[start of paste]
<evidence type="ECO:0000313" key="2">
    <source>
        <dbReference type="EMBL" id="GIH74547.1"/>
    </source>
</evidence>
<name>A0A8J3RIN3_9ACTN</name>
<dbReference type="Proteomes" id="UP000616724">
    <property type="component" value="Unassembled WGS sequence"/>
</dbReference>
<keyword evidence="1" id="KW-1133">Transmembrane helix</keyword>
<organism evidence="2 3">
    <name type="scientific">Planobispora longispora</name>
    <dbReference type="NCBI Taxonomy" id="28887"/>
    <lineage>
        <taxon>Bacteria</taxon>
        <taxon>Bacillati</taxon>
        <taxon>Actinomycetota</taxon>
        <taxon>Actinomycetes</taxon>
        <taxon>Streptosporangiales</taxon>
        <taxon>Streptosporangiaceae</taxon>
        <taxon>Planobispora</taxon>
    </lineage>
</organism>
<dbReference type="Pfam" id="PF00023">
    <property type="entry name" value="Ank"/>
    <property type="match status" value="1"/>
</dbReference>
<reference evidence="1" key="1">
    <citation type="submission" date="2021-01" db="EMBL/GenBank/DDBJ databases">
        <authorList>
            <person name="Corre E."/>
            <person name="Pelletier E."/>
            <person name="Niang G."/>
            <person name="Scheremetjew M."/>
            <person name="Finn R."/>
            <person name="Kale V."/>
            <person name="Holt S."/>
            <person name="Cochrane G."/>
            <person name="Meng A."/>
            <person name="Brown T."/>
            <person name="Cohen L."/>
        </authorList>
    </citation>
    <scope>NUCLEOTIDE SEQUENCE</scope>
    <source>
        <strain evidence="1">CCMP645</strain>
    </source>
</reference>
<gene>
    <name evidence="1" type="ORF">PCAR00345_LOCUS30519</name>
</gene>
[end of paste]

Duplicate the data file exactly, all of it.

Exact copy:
<evidence type="ECO:0000313" key="2">
    <source>
        <dbReference type="EMBL" id="GIH74547.1"/>
    </source>
</evidence>
<name>A0A8J3RIN3_9ACTN</name>
<dbReference type="Proteomes" id="UP000616724">
    <property type="component" value="Unassembled WGS sequence"/>
</dbReference>
<keyword evidence="1" id="KW-1133">Transmembrane helix</keyword>
<organism evidence="2 3">
    <name type="scientific">Planobispora longispora</name>
    <dbReference type="NCBI Taxonomy" id="28887"/>
    <lineage>
        <taxon>Bacteria</taxon>
        <taxon>Bacillati</taxon>
        <taxon>Actinomycetota</taxon>
        <taxon>Actinomycetes</taxon>
        <taxon>Streptosporangiales</taxon>
        <taxon>Streptosporangiaceae</taxon>
        <taxon>Planobispora</taxon>
    </lineage>
</organism>
<dbReference type="Pfam" id="PF00023">
    <property type="entry name" value="Ank"/>
    <property type="match status" value="1"/>
</dbReference>
<reference evidence="1" key="1">
    <citation type="submission" date="2021-01" db="EMBL/GenBank/DDBJ databases">
        <authorList>
            <person name="Corre E."/>
            <person name="Pelletier E."/>
            <person name="Niang G."/>
            <person name="Scheremetjew M."/>
            <person name="Finn R."/>
            <person name="Kale V."/>
            <person name="Holt S."/>
            <person name="Cochrane G."/>
            <person name="Meng A."/>
            <person name="Brown T."/>
            <person name="Cohen L."/>
        </authorList>
    </citation>
    <scope>NUCLEOTIDE SEQUENCE</scope>
    <source>
        <strain evidence="1">CCMP645</strain>
    </source>
</reference>
<gene>
    <name evidence="1" type="ORF">PCAR00345_LOCUS30519</name>
</gene>